target in Washington, as the hiiackers apparently had olanned
Instead, the Boeing 757 went down in a desolate spot in West-
AP PHOTO em Pennsylvania. No one on the ground was killed, but all 44
y. aboard perished.
n. "The delay probably had a crucial effect on the outcome of
that flight," said Alice Hoglan, whose son, Mark Bingham,
) n called her in Northern California from aboard the plane. Other
family members have confirmed that passengers got word of
the disaster at the World Trade Center.
Bingham, a rugby player, is believed to have been among
f the passengers who tried to take Flight 93 back from the
hijackers. According to several accounts from family mem-
bers, the passengers apparently rushed a hijacker who claimed
etary of to have a bomb.
said his According to the OAG FlightGuide, the scheduling bible
effort to for the industry, Flight 93 was supposed to leave at 8 a.m.
ree for- from Newark for its six-hour, 14-minute flight to San Francis-
istan, a co. A chronology released by the Pentagon last Friday night
shows that it took off at 8:42 a.m..
pen the "It probably made all the difference in the world to be able
one or to have 42 (extra) minutes to get the news," added Hoglan,
i States who lives in Saratoga, Calif.
den and Joseph Tabacco, a San Francisco lawyer whose partner
uspects Alan Beaven was killed on the plane, agreed. But he said there
and at was something else, even more significant. The passengers
aboard were daring enough to risk all by acting on the infor-
a state- mation received. "You had an unusual collection of passengers
Ivanov with leadership personalities on that plane," he said.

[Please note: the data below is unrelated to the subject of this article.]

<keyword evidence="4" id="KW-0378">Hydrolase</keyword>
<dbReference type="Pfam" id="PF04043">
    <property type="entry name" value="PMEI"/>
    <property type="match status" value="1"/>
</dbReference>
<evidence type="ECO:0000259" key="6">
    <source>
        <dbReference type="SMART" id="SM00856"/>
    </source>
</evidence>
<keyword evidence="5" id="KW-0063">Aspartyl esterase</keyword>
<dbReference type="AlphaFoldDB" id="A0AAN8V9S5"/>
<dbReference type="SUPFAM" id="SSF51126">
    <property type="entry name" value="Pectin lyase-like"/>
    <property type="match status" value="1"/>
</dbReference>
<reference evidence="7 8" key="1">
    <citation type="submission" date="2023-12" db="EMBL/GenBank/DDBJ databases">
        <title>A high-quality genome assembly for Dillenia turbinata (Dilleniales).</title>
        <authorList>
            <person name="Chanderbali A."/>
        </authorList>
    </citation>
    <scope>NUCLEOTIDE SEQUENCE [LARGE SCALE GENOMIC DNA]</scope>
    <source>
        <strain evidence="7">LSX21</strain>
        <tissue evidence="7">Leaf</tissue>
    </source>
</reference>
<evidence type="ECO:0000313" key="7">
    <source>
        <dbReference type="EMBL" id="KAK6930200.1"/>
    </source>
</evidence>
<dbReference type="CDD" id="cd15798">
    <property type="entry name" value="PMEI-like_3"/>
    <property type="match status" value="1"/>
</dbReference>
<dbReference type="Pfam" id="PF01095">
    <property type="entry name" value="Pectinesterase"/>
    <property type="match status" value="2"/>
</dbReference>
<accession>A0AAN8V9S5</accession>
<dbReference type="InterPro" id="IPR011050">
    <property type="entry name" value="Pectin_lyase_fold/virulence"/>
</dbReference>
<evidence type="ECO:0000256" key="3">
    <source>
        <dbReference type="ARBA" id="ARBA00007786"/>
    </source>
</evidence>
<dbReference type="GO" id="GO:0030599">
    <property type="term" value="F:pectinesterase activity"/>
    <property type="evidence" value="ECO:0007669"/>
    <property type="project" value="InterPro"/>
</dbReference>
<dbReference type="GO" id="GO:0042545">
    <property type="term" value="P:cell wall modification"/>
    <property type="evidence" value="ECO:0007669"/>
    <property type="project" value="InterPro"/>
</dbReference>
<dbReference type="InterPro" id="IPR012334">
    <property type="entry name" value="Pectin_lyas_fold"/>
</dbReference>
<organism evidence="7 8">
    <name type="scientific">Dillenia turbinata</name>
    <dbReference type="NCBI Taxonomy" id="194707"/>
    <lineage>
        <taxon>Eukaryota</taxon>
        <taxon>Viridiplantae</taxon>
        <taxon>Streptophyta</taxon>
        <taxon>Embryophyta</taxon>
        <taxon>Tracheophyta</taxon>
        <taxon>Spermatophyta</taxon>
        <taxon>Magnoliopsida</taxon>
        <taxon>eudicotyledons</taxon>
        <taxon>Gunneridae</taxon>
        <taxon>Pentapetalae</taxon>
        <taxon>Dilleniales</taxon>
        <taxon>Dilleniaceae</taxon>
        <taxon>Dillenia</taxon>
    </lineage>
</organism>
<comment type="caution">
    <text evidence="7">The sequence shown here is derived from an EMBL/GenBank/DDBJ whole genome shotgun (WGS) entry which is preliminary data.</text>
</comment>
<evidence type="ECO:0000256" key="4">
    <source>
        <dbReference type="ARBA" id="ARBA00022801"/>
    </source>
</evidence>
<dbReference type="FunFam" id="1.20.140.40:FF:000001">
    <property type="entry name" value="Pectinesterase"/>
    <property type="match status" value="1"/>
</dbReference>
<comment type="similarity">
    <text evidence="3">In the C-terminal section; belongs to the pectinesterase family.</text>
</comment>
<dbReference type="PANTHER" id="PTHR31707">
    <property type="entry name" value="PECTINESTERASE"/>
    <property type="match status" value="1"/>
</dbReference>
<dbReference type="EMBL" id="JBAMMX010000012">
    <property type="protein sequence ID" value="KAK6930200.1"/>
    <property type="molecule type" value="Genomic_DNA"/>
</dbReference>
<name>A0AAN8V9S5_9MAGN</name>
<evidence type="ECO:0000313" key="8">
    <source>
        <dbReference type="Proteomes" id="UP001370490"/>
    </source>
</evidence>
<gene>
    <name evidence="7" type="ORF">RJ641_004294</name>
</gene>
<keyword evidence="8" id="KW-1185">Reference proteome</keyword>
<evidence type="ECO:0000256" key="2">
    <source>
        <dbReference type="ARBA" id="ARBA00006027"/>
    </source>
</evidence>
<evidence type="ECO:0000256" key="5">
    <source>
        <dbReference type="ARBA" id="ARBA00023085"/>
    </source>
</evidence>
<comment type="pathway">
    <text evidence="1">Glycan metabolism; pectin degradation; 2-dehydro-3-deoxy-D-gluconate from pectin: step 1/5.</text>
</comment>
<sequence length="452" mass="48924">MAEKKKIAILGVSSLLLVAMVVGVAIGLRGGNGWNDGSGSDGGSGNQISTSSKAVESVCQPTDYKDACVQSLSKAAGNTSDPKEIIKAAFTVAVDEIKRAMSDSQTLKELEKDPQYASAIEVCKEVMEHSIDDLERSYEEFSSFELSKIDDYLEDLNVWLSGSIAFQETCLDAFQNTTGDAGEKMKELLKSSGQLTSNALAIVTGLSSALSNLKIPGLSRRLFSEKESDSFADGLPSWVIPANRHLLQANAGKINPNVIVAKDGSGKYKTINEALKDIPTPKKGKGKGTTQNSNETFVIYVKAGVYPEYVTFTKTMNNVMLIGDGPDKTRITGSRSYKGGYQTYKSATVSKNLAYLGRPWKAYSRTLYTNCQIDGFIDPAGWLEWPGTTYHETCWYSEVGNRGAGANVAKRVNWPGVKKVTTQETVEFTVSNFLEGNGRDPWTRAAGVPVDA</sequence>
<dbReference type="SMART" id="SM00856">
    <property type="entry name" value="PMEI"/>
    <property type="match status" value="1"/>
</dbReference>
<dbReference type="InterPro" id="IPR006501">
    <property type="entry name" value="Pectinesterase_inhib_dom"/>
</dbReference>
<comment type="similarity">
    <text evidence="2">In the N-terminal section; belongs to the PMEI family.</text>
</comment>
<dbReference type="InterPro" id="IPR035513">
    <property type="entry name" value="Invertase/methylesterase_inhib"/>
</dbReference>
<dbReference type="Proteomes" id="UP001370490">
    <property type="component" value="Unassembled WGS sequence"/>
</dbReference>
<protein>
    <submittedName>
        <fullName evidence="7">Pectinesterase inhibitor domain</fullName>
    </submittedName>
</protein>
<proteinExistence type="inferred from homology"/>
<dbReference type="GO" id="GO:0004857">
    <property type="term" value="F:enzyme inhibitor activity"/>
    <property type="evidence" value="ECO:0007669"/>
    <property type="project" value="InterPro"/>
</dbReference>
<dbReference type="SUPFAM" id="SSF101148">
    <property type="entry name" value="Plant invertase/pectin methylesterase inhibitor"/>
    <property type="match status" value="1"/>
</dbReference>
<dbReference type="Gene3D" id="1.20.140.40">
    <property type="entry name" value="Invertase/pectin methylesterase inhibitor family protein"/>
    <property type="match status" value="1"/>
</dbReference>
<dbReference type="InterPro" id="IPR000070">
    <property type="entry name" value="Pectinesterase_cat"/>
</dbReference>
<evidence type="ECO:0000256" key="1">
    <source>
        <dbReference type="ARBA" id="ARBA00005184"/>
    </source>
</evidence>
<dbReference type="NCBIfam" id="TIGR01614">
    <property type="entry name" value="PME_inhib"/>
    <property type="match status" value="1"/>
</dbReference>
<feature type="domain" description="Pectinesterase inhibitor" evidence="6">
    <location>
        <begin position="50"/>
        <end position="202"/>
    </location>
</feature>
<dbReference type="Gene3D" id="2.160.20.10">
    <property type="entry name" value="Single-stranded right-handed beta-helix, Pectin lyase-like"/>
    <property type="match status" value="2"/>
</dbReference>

for even Flight 93 was the last of the four hijacked planes'to take
military flight. Four minutes after United Flight 93 took off, American
Airlines Flight I1 hit the World Trade Center.

PROBE
Continued from Page 1A
tors as they race to hunt down suspect-
ed conspirators in the Sept. 11 attack
on the World Trade Center and Penta-
gon, which are believed to have killed
nearly 6,000 people,
In other developments yesterday:
Investigators now believe accom-
plices of the hijackers may have
attempted to confuse air traffic con-
trollers by making a series of false
bomb threats against airliners on the
morning of Sept. 11, sources close to
the case said.
New information from law
enforcement officials indicates that at
least 44 of the people the FBI has
sought for questioning in the probe are
trained pilots. One of them, a man iden-

tified as Ayub Ali Khan, was arrested as
a material witness in the case after being
detained in Texas. He was carrying box-
cutter knives like those believed used in
some of the four hijackings.
Other suspects include a native of
Yemen who investigators believe may
also have been involved in the bombing
of the USS Cole, and two men - both
in Jordanian custody - who were
arrested in connection with the millen-
nium bombings plot. Both events have
been linked by U.S. intelligence officials
to Saudi militant Osama bin Laden.
Sen. Bob Graham (D-Fla.), chair
of the Senate Select Committee on
Intelligence, again warned that "there is